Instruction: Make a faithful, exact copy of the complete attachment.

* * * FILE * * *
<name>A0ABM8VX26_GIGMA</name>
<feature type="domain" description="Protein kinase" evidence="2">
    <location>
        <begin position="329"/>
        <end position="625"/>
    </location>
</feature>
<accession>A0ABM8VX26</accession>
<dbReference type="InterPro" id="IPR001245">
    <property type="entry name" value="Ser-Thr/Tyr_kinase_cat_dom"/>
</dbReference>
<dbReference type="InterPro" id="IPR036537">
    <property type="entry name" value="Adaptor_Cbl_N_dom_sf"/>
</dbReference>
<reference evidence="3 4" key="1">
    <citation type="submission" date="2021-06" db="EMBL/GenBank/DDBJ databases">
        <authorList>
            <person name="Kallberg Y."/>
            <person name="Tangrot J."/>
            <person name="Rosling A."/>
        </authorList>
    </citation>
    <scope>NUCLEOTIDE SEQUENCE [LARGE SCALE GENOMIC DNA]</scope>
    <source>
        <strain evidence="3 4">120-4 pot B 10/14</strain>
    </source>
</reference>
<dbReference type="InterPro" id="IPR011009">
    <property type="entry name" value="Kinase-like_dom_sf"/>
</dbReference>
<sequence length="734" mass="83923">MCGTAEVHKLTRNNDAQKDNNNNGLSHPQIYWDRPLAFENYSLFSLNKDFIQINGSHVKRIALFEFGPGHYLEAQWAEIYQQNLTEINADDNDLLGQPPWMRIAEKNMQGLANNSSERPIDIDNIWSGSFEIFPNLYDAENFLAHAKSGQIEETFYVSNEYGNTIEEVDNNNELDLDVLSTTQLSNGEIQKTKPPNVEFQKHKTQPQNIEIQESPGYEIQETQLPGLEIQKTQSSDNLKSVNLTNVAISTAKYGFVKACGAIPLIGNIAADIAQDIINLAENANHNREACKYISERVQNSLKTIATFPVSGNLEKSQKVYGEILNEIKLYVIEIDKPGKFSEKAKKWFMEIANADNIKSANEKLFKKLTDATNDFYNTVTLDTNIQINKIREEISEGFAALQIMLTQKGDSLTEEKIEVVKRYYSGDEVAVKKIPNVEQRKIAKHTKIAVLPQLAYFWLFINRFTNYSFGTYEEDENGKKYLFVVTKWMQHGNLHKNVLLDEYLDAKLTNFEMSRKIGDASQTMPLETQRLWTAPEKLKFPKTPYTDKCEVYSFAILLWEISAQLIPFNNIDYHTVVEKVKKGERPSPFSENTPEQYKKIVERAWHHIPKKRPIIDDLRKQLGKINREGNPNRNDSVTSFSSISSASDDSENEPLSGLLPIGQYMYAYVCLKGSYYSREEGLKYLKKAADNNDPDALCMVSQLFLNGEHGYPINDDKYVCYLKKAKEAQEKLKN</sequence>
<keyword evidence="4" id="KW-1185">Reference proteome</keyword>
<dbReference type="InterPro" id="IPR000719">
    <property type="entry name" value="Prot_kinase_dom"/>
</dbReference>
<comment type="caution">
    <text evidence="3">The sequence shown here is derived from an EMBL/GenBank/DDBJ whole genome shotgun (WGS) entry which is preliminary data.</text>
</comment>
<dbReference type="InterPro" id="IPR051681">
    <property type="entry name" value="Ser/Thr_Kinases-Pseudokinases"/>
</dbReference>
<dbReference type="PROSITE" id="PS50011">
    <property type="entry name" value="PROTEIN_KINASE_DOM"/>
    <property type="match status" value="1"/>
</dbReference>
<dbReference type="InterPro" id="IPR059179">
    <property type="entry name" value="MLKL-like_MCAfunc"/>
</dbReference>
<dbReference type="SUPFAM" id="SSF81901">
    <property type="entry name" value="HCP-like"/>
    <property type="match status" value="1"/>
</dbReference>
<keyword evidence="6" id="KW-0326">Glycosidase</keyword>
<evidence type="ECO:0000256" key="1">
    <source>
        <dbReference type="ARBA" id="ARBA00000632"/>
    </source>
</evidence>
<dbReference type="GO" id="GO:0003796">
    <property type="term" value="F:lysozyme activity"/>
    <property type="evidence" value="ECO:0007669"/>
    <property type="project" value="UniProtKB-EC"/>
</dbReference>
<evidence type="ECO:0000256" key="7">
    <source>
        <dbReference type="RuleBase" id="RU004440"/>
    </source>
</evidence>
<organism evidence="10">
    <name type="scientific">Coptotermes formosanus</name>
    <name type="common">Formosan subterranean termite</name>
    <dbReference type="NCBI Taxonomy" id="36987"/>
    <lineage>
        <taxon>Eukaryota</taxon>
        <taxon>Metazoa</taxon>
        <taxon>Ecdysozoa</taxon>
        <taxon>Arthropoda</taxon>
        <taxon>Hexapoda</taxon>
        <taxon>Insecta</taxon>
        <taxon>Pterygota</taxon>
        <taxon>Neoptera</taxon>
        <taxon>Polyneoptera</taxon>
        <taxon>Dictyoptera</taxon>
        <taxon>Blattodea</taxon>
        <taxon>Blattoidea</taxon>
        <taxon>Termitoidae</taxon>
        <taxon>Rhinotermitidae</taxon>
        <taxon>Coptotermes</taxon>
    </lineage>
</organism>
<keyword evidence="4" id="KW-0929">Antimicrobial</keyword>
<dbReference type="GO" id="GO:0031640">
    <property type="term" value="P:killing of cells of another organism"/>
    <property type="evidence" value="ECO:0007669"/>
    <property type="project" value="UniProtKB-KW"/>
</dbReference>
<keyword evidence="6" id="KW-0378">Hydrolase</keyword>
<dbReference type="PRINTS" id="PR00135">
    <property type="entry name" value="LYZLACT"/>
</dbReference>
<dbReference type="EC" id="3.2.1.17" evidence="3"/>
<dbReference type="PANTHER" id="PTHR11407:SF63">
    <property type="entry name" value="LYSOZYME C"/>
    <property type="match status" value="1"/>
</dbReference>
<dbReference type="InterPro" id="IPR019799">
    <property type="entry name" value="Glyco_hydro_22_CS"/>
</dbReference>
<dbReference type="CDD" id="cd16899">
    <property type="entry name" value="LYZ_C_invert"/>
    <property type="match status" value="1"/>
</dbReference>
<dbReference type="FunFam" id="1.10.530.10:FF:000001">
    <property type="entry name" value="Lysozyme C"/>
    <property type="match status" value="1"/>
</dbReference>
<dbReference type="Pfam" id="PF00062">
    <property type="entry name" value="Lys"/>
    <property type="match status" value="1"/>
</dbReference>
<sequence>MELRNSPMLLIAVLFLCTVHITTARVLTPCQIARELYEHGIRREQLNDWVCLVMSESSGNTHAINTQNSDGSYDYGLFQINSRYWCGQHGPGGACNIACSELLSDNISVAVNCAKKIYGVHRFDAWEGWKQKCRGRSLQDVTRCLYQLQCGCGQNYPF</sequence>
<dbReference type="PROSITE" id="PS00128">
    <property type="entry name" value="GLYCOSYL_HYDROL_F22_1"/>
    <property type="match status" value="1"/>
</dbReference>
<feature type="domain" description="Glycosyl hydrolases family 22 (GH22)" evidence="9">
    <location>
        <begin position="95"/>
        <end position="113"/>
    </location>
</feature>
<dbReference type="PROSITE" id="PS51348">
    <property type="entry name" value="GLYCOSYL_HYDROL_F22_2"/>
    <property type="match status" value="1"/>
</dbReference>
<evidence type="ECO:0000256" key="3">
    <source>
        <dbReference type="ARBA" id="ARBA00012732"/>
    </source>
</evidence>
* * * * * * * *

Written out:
<name>A0ABM8VX26_GIGMA</name>
<feature type="domain" description="Protein kinase" evidence="2">
    <location>
        <begin position="329"/>
        <end position="625"/>
    </location>
</feature>
<accession>A0ABM8VX26</accession>
<dbReference type="InterPro" id="IPR001245">
    <property type="entry name" value="Ser-Thr/Tyr_kinase_cat_dom"/>
</dbReference>
<dbReference type="InterPro" id="IPR036537">
    <property type="entry name" value="Adaptor_Cbl_N_dom_sf"/>
</dbReference>
<reference evidence="3 4" key="1">
    <citation type="submission" date="2021-06" db="EMBL/GenBank/DDBJ databases">
        <authorList>
            <person name="Kallberg Y."/>
            <person name="Tangrot J."/>
            <person name="Rosling A."/>
        </authorList>
    </citation>
    <scope>NUCLEOTIDE SEQUENCE [LARGE SCALE GENOMIC DNA]</scope>
    <source>
        <strain evidence="3 4">120-4 pot B 10/14</strain>
    </source>
</reference>
<dbReference type="InterPro" id="IPR011009">
    <property type="entry name" value="Kinase-like_dom_sf"/>
</dbReference>
<sequence length="734" mass="83923">MCGTAEVHKLTRNNDAQKDNNNNGLSHPQIYWDRPLAFENYSLFSLNKDFIQINGSHVKRIALFEFGPGHYLEAQWAEIYQQNLTEINADDNDLLGQPPWMRIAEKNMQGLANNSSERPIDIDNIWSGSFEIFPNLYDAENFLAHAKSGQIEETFYVSNEYGNTIEEVDNNNELDLDVLSTTQLSNGEIQKTKPPNVEFQKHKTQPQNIEIQESPGYEIQETQLPGLEIQKTQSSDNLKSVNLTNVAISTAKYGFVKACGAIPLIGNIAADIAQDIINLAENANHNREACKYISERVQNSLKTIATFPVSGNLEKSQKVYGEILNEIKLYVIEIDKPGKFSEKAKKWFMEIANADNIKSANEKLFKKLTDATNDFYNTVTLDTNIQINKIREEISEGFAALQIMLTQKGDSLTEEKIEVVKRYYSGDEVAVKKIPNVEQRKIAKHTKIAVLPQLAYFWLFINRFTNYSFGTYEEDENGKKYLFVVTKWMQHGNLHKNVLLDEYLDAKLTNFEMSRKIGDASQTMPLETQRLWTAPEKLKFPKTPYTDKCEVYSFAILLWEISAQLIPFNNIDYHTVVEKVKKGERPSPFSENTPEQYKKIVERAWHHIPKKRPIIDDLRKQLGKINREGNPNRNDSVTSFSSISSASDDSENEPLSGLLPIGQYMYAYVCLKGSYYSREEGLKYLKKAADNNDPDALCMVSQLFLNGEHGYPINDDKYVCYLKKAKEAQEKLKN</sequence>
<keyword evidence="4" id="KW-1185">Reference proteome</keyword>
<dbReference type="InterPro" id="IPR000719">
    <property type="entry name" value="Prot_kinase_dom"/>
</dbReference>
<comment type="caution">
    <text evidence="3">The sequence shown here is derived from an EMBL/GenBank/DDBJ whole genome shotgun (WGS) entry which is preliminary data.</text>
</comment>
<dbReference type="InterPro" id="IPR051681">
    <property type="entry name" value="Ser/Thr_Kinases-Pseudokinases"/>
</dbReference>
<dbReference type="PROSITE" id="PS50011">
    <property type="entry name" value="PROTEIN_KINASE_DOM"/>
    <property type="match status" value="1"/>
</dbReference>
<dbReference type="InterPro" id="IPR059179">
    <property type="entry name" value="MLKL-like_MCAfunc"/>
</dbReference>
<dbReference type="SUPFAM" id="SSF81901">
    <property type="entry name" value="HCP-like"/>
    <property type="match status" value="1"/>
</dbReference>
<keyword evidence="6" id="KW-0326">Glycosidase</keyword>
<evidence type="ECO:0000256" key="1">
    <source>
        <dbReference type="ARBA" id="ARBA00000632"/>
    </source>
</evidence>
<dbReference type="GO" id="GO:0003796">
    <property type="term" value="F:lysozyme activity"/>
    <property type="evidence" value="ECO:0007669"/>
    <property type="project" value="UniProtKB-EC"/>
</dbReference>
<evidence type="ECO:0000256" key="7">
    <source>
        <dbReference type="RuleBase" id="RU004440"/>
    </source>
</evidence>
<organism evidence="10">
    <name type="scientific">Coptotermes formosanus</name>
    <name type="common">Formosan subterranean termite</name>
    <dbReference type="NCBI Taxonomy" id="36987"/>
    <lineage>
        <taxon>Eukaryota</taxon>
        <taxon>Metazoa</taxon>
        <taxon>Ecdysozoa</taxon>
        <taxon>Arthropoda</taxon>
        <taxon>Hexapoda</taxon>
        <taxon>Insecta</taxon>
        <taxon>Pterygota</taxon>
        <taxon>Neoptera</taxon>
        <taxon>Polyneoptera</taxon>
        <taxon>Dictyoptera</taxon>
        <taxon>Blattodea</taxon>
        <taxon>Blattoidea</taxon>
        <taxon>Termitoidae</taxon>
        <taxon>Rhinotermitidae</taxon>
        <taxon>Coptotermes</taxon>
    </lineage>
</organism>
<keyword evidence="4" id="KW-0929">Antimicrobial</keyword>
<dbReference type="GO" id="GO:0031640">
    <property type="term" value="P:killing of cells of another organism"/>
    <property type="evidence" value="ECO:0007669"/>
    <property type="project" value="UniProtKB-KW"/>
</dbReference>
<keyword evidence="6" id="KW-0378">Hydrolase</keyword>
<dbReference type="PRINTS" id="PR00135">
    <property type="entry name" value="LYZLACT"/>
</dbReference>
<dbReference type="EC" id="3.2.1.17" evidence="3"/>
<dbReference type="PANTHER" id="PTHR11407:SF63">
    <property type="entry name" value="LYSOZYME C"/>
    <property type="match status" value="1"/>
</dbReference>
<dbReference type="InterPro" id="IPR019799">
    <property type="entry name" value="Glyco_hydro_22_CS"/>
</dbReference>
<dbReference type="CDD" id="cd16899">
    <property type="entry name" value="LYZ_C_invert"/>
    <property type="match status" value="1"/>
</dbReference>
<dbReference type="FunFam" id="1.10.530.10:FF:000001">
    <property type="entry name" value="Lysozyme C"/>
    <property type="match status" value="1"/>
</dbReference>
<dbReference type="Pfam" id="PF00062">
    <property type="entry name" value="Lys"/>
    <property type="match status" value="1"/>
</dbReference>
<sequence>MELRNSPMLLIAVLFLCTVHITTARVLTPCQIARELYEHGIRREQLNDWVCLVMSESSGNTHAINTQNSDGSYDYGLFQINSRYWCGQHGPGGACNIACSELLSDNISVAVNCAKKIYGVHRFDAWEGWKQKCRGRSLQDVTRCLYQLQCGCGQNYPF</sequence>
<dbReference type="PROSITE" id="PS00128">
    <property type="entry name" value="GLYCOSYL_HYDROL_F22_1"/>
    <property type="match status" value="1"/>
</dbReference>
<feature type="domain" description="Glycosyl hydrolases family 22 (GH22)" evidence="9">
    <location>
        <begin position="95"/>
        <end position="113"/>
    </location>
</feature>
<dbReference type="PROSITE" id="PS51348">
    <property type="entry name" value="GLYCOSYL_HYDROL_F22_2"/>
    <property type="match status" value="1"/>
</dbReference>
<evidence type="ECO:0000256" key="3">
    <source>
        <dbReference type="ARBA" id="ARBA00012732"/>
    </source>
</evidence>